State commission makes recommendations to improve police, commun - WNEM TV 5

State commission makes recommendations to improve police, community relations

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FLINT, MI (WNEM) -

The state is working to build trust between the community and the people sworn to protect it.

The Michigan Commission on Law Enforcement Standards is making new recommendations to improve the relationships between the public and police officers.

The recommendations focus on creating and improving an understanding of mental health issues, de-escalating conflicts and being fair to people of all races and ethnicities.

"Twelve years ago I worked for corrections and there wasn't an equal ratio percentage. We know that," Ray Collins said.

Collins said it's hard to find an urban police force that reflects the community it serves. It seems the state is in agreement.

The commission announced 16 recommendations to improve relations between the community. One recommendation is to diversify the workforce.

"Just equaling out the ratio," Collins said.

The report also urges agencies to use social media to reach the communities they serve and to engage with the community in a more non-enforcement role. That includes doing more with young people and schools.

"Treat people as you want to be treated," Collins said.

In Flint, where police have their hands full, resident Brenda Watson said she would like to see the police force increase in size in order to better protect the community.

"I definitely feel that they are trying, but we have to all pull together and work together," Watson said.

Flint Police Chief Timothy Johnson said he has been trying to diversify his department from day one.

"We're working extremely hard on trying to reach out to all areas in this city. Not just certain areas, but all areas to get good candidates that can come in here and serve and be more respective to the citizens in this city because they understand because they're from this area," Johnson said.

He said his biggest struggle is trying to get more financial resources for a department already suffering from a lack of resources.

"From a budget standpoint, it's like pulling nails to try to get any financial assistance for this police department from the people who are in the position to assist us," Johnson said.

Residents said it's also important for the community to work with police and that means speaking out when they see something going on.

Cory Hamilton, Saginaw resident, said he believes the police can do a better job of building trust in his community.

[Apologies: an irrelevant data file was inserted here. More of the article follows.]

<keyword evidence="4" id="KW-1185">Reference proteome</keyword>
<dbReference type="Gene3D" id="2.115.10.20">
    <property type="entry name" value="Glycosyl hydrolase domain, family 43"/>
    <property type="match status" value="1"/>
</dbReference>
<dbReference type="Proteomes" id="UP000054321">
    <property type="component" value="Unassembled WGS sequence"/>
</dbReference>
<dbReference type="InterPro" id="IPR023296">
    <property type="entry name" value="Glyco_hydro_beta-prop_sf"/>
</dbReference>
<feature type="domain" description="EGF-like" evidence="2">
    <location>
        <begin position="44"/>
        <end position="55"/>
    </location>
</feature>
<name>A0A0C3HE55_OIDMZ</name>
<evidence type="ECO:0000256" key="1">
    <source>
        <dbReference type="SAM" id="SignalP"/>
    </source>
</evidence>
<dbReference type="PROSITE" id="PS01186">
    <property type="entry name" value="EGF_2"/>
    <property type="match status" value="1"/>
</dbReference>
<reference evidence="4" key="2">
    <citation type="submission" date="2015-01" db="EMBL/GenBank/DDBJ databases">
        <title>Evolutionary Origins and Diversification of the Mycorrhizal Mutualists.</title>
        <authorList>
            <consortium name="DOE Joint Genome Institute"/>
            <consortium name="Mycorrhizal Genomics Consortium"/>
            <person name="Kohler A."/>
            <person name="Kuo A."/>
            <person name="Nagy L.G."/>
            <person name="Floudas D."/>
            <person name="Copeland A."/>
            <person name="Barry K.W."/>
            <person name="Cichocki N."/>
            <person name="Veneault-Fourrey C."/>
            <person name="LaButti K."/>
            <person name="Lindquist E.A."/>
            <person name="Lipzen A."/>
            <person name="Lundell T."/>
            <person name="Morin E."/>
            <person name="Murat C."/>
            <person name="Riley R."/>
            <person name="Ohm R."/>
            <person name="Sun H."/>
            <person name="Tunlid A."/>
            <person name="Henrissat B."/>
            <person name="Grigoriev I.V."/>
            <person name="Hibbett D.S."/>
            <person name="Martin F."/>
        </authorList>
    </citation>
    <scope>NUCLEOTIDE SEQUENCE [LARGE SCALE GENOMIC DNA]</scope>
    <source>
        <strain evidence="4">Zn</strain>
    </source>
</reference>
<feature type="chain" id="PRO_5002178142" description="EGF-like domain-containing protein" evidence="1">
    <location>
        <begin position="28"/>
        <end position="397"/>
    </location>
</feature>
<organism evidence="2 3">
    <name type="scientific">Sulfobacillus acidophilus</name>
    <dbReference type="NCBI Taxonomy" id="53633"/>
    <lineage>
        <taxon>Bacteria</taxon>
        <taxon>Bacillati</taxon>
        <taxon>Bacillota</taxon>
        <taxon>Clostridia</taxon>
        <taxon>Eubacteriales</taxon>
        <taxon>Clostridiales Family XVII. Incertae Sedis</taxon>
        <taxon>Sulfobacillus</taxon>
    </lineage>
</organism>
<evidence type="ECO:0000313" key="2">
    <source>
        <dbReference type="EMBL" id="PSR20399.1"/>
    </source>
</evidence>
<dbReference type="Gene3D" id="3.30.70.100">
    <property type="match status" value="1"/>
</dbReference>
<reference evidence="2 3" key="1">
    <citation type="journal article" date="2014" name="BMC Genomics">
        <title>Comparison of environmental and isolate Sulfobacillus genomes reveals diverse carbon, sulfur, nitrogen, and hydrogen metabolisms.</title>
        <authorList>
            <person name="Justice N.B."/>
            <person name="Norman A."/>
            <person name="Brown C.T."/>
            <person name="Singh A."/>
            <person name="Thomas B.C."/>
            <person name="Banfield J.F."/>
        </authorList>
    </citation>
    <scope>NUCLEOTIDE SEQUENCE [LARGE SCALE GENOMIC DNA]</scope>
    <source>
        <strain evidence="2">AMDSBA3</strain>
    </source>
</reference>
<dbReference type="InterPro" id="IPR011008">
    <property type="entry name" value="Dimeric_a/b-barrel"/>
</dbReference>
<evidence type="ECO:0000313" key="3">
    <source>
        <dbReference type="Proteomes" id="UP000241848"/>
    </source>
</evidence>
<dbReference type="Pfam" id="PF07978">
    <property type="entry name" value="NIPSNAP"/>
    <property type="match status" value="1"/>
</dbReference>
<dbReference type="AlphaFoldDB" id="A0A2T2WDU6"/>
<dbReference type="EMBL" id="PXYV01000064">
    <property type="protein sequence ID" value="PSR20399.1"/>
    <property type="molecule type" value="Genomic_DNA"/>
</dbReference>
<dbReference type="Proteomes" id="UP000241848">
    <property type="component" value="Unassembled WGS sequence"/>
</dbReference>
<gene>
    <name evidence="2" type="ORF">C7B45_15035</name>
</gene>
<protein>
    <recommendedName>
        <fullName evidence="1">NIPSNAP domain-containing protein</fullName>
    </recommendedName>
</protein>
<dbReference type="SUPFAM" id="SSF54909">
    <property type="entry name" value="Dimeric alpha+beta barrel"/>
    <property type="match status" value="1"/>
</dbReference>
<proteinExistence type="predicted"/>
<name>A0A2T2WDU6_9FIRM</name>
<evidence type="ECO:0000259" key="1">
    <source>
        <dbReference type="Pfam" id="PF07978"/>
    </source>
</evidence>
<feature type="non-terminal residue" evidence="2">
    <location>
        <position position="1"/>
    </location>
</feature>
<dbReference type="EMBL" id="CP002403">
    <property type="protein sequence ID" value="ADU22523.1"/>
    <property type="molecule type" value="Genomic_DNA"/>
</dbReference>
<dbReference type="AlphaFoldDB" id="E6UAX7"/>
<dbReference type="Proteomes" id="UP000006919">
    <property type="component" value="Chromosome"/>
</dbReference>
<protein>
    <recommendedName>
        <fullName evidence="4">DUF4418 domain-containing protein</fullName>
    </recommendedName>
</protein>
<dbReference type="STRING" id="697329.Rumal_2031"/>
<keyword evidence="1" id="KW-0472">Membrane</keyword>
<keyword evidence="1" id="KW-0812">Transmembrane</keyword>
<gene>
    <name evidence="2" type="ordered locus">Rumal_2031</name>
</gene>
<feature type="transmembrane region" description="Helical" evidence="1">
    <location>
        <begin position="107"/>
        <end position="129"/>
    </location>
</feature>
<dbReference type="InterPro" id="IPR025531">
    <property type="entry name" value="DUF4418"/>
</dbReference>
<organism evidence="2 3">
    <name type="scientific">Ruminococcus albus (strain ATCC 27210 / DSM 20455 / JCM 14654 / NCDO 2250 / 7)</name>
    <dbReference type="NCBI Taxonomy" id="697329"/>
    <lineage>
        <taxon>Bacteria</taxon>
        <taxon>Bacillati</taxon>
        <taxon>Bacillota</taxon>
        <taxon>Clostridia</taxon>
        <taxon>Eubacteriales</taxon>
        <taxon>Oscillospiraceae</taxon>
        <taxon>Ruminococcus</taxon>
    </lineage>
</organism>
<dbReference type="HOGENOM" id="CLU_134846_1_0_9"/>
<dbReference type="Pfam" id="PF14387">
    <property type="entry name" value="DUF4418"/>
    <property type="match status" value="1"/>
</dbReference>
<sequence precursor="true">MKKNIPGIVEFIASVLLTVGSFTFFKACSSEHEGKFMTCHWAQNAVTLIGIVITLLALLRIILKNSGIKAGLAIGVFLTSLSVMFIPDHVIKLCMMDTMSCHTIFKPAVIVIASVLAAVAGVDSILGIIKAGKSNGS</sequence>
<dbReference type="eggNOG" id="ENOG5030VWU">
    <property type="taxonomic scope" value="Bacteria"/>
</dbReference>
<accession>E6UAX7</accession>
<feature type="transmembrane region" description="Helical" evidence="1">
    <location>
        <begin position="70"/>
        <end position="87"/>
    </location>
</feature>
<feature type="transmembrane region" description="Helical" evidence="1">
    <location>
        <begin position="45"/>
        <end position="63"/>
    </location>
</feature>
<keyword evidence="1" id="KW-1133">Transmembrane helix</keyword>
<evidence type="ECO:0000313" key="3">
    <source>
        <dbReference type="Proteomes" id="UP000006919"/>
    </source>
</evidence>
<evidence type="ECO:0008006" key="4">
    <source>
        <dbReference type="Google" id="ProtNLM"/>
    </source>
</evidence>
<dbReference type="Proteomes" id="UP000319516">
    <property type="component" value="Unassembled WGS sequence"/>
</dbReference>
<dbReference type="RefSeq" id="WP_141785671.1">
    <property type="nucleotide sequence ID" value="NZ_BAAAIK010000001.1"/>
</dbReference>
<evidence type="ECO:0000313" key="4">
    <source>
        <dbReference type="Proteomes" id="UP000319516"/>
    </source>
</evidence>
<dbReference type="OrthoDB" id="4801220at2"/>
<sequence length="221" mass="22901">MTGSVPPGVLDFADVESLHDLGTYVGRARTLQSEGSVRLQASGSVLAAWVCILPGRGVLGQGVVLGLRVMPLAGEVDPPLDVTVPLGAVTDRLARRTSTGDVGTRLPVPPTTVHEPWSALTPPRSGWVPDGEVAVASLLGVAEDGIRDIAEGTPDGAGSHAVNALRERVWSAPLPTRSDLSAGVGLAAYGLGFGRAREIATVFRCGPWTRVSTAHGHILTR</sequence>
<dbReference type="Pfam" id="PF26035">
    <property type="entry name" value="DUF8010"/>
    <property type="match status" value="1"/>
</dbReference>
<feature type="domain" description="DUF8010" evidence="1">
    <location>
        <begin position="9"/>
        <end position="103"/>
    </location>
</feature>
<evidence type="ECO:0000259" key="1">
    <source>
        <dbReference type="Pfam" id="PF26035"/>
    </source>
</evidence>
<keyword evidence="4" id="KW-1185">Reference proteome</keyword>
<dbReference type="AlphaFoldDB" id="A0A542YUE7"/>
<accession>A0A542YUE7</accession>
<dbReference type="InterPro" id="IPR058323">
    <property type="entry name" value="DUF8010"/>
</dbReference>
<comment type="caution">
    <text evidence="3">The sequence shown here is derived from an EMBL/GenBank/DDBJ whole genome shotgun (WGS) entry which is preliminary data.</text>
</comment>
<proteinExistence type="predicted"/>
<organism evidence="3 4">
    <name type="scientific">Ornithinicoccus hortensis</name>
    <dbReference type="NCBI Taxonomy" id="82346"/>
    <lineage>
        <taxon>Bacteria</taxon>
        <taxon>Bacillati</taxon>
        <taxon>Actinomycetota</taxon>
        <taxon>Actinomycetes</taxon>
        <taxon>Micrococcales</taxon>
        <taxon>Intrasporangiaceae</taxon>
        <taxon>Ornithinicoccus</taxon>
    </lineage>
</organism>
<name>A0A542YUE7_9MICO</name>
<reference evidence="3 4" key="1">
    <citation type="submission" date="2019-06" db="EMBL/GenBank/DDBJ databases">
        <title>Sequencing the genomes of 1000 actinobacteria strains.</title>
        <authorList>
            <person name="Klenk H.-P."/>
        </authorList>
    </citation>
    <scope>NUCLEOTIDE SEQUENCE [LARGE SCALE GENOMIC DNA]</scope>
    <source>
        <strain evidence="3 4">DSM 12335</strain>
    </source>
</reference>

"I would like to see the police show up when we call," Hamilton said.

He believes their response times are lagging, putting his fellow residents in a tough spot.

"It puts us in an awkward position in where we have to protect our own family, which will cause more issues in the end when the police can just come out and do their job," Hamilton said.

Gov. Rick Snyder directed the commission to find ways to improve relations between the public and police.

Saginaw resident Wanda Morris thinks officers in blue are doing good work.

"I have no complaints with them, none whatsoever. They're doing a wonderful job. When you call them they're always there. They're always there to help and assist and give good advice and everything," Morris said.

The state wants to see law enforcement focus on improving trust in three areas - community engagement, training and recruitment.

"We're always focusing on constant in-house training to better those relationships. We teach our officers how to deal with the community in a more positive way," Saginaw Police Det. Reggie Williams said.

He said building trust with the city's residents has been a priority for years. Williams said residents can do their part to keep a strong dialogue with police going.

"Attending neighborhood watch meetings. I think responding to our Facebook. You know we get a lot of concerns and comments on our Facebook page, which we try to respond to as much as we can," Williams said.

He also believes his officers do a solid job with response times.

As for Hamilton, he isn't convinced. He said he hopes for quick help in the event he ever needs it.

"It would mean that they really are concerned and that they care about us," Hamilton said.

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